Barrick’s Tanzania nightmare takes fresh turn as Govt slaps subsidiary employee with corruption charge

John Thornton, Barrick Gold chairman with Tanzania president, John Magufuli

AN undertaking by Mark Bristow, CEO of Randgold Resources, to resolve the 19-month dispute between Acacia Mining, the subsidiary of Barrick Gold with which his company is to merge, and the Tanzanian government may have just become trickier to perform.

Acacia said today one of its employees, a South African national, had been charged by the Tanzanian Prevention and Combating of Corruption Bureau (PCCB) in respect of his past activities with the Land Task Force (LTF) – an entity founded to handle property transactions between the Government of Tanzania (GoT) and North Mara Gold Mine Ltd (NMGML), one of Acacia’s three gold mines in the East African country.

The charge adds a layer of complexity to the dispute that Acacia already has with the GoT regarding blocked exports of mineral concentrates from two of its other mines – Bulyanhulu and Buzwagi. The GoT alleges Acacia has dodged tax for more than two decades worth tens of billions of dollars, according to its calculations.

The dispute has forced Acacia to put the underground operation of Bulyanhulu into mothballs and, at one point, severely threatened its going-concern status. Acacia has since taken the matter to the International Court of Arbitration.

Acacia said today it hoped the larger dispute could be resolved through a negotiated settlement – a process Bristow said he intended to enter. Barrick has been involved in discussions with the GoT that have yet to become substantive. Commenting on the dispute following the announcement of the proposed Barrick Gold/Randgold merger on September 24, Bristow said it was necessary to “… sort it out”.

He later told Miningmx in an interview that: “We need to sit down and talk with all parties,” adding that he was in favour of investment in Tanzania and that his company had previously held discussions with the GoT regarding potential investment. “Right now … I am just an interested by-stander. There’s still a lot of work to be done to get the transaction closed,” Bristow said of the merger set for shareholder vote on November 6.

This latest challenge – which is part of Tanzanian president, John Magulfuli’s ongoing campaign to stamp out state-sponsored corruption – can only be seen as a worsening of relations between Acacia and the GoT.

Whilst the charged Acacia employee was not involved directly in the LTF, he was nonetheless responsible for signing off cheques for approved payments made by NMGML, including one to “… an agreed LTF process”. Two former government employees have also been charged in connection with receiving these specific funds from NMGML.

In addition, a former employee of NMGML has also been named in connection with the transaction, but no charges have been levelled, Acacia said. The employee left the firm in 2014. The charged Acacia employee has pleaded not guilty and has been granted bail.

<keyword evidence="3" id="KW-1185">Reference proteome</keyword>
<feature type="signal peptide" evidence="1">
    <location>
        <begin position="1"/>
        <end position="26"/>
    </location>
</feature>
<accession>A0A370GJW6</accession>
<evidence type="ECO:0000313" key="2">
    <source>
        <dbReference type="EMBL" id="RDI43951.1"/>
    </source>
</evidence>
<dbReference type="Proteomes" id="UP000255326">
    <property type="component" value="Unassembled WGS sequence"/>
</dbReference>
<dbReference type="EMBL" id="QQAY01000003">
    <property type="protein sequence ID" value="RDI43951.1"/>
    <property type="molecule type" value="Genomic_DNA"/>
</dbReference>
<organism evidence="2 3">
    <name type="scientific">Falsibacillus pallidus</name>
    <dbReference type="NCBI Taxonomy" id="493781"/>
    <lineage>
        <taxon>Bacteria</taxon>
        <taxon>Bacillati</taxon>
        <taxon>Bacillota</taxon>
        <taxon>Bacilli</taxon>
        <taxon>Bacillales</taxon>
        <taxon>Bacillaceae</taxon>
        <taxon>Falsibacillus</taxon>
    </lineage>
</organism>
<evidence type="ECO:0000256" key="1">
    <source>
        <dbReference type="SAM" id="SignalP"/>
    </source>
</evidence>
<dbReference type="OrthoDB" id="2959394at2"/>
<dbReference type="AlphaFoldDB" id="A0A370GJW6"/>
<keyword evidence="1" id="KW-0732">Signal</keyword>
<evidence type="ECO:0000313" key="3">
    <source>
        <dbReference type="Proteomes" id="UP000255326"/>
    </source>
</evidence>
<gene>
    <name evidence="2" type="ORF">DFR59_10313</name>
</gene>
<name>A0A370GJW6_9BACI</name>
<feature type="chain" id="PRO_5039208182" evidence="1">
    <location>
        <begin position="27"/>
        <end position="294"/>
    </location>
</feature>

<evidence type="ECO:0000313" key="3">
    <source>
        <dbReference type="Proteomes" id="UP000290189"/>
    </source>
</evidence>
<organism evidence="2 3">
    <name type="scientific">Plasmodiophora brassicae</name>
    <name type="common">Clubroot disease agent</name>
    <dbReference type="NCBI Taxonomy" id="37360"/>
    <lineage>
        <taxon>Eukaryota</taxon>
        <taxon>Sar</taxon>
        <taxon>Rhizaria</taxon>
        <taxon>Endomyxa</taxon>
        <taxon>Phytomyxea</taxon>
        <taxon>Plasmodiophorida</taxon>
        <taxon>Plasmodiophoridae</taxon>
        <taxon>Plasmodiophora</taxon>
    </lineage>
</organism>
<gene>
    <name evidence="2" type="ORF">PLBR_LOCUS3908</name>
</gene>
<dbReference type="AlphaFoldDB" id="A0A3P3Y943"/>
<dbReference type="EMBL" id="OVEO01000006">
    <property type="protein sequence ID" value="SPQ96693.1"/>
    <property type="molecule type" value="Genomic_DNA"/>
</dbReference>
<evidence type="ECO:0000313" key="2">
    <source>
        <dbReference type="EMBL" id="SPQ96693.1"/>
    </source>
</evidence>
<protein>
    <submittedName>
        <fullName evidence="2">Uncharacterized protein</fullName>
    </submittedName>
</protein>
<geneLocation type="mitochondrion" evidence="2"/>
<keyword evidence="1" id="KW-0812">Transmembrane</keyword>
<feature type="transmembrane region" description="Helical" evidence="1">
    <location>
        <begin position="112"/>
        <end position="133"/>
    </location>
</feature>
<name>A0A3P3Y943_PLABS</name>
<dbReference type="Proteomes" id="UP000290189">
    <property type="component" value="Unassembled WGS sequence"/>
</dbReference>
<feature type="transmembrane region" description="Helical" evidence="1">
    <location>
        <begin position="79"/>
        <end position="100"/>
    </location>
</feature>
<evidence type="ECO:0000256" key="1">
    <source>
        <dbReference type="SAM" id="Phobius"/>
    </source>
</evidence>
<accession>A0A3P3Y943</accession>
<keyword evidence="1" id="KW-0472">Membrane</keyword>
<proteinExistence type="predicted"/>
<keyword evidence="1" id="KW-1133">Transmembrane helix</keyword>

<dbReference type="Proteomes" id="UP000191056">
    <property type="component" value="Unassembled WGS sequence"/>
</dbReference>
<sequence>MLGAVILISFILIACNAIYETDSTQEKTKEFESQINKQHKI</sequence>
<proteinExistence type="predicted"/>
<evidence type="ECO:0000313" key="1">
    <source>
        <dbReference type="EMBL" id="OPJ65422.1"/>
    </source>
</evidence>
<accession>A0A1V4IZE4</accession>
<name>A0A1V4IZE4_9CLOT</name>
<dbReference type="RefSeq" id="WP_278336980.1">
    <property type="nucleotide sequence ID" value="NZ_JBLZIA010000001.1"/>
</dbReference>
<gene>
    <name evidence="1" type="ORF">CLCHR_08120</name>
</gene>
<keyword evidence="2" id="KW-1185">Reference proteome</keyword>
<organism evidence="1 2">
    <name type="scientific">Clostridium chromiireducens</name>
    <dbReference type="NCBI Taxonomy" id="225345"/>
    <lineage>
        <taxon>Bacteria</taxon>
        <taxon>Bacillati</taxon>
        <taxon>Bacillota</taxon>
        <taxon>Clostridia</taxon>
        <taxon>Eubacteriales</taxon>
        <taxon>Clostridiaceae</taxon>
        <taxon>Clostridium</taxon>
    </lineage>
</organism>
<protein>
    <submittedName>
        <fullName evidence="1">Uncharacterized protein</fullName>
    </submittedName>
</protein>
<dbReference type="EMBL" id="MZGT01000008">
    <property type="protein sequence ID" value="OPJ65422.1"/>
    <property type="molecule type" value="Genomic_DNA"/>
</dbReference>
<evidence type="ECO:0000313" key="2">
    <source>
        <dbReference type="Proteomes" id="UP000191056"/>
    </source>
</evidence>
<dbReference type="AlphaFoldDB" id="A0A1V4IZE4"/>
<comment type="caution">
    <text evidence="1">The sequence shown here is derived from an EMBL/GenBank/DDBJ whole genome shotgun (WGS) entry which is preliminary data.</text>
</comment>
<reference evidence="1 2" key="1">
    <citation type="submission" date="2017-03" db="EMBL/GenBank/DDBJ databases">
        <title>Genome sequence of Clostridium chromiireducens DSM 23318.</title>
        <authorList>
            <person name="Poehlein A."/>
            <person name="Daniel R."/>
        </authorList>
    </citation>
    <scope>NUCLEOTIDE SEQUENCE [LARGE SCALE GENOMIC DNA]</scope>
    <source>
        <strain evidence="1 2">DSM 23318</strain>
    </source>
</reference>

Acacia also said the PCCB had laid additional charges against a number of government officials in connection with their relationships with NMGML and North Mara, one of which also relates to the LTF exercise, but no further charges have been laid against NMGML or any of the group’s employees.

“[H]istorical allegations and issues around the creation and implementation of the LTF at North Mara from 2013 to 2015 have been subsequently investigated over the past four years, including by the PCCB itself since early 2017, and NMGML and the company have been working with and assisting the responsible authorities throughout,” said Acacia.

“The company is committed to running its business to the highest ethical standards and is taking this matter extremely seriously,” it added.

Commenting on negotiations between Barrick Gold and the GoT, Acacia said that it continued to engage with the parent company, adding that “… the interests of all stakeholders are being protected through the international arbitrations commenced in respect of its Bulyanhulu and Buzwagi businesses, with a number of procedural steps completed and in which the GoT has been fully participating”.

Acacia’s operations at North Mara, Bulyanhulu and Buzwagi remain unaffected, it said. Commenting on third quarter production numbers, Acacia said earlier this month that it hoped to beat previous guidance by producing more than 500,000 ounces of gold for the 2018 financial year which ends on December 1.


  1. The lesson in simple : PAY YOUR FAIR SHARE OF TAXES !!!!

    You cannot hide behind investment agreements for ever.

    A politician will rise who will tear them up and claim enforcement of sovereignty rights, then what? That was the error committed by Acacia, they just underestimated the GoT resolve. Given that they were not paying material taxes, the GoT sought to make an example of them whilst being acutely aware that their impact on its coffers was minimal. There was NO political pain to be endured , but a lot of political mileage to be had. GoT is effectively “water boarding them ” to cough-up some more!

    • The so-called tax bill that the government alleges they need to pay is more than all the gold they have mined there – how is that a fair share?

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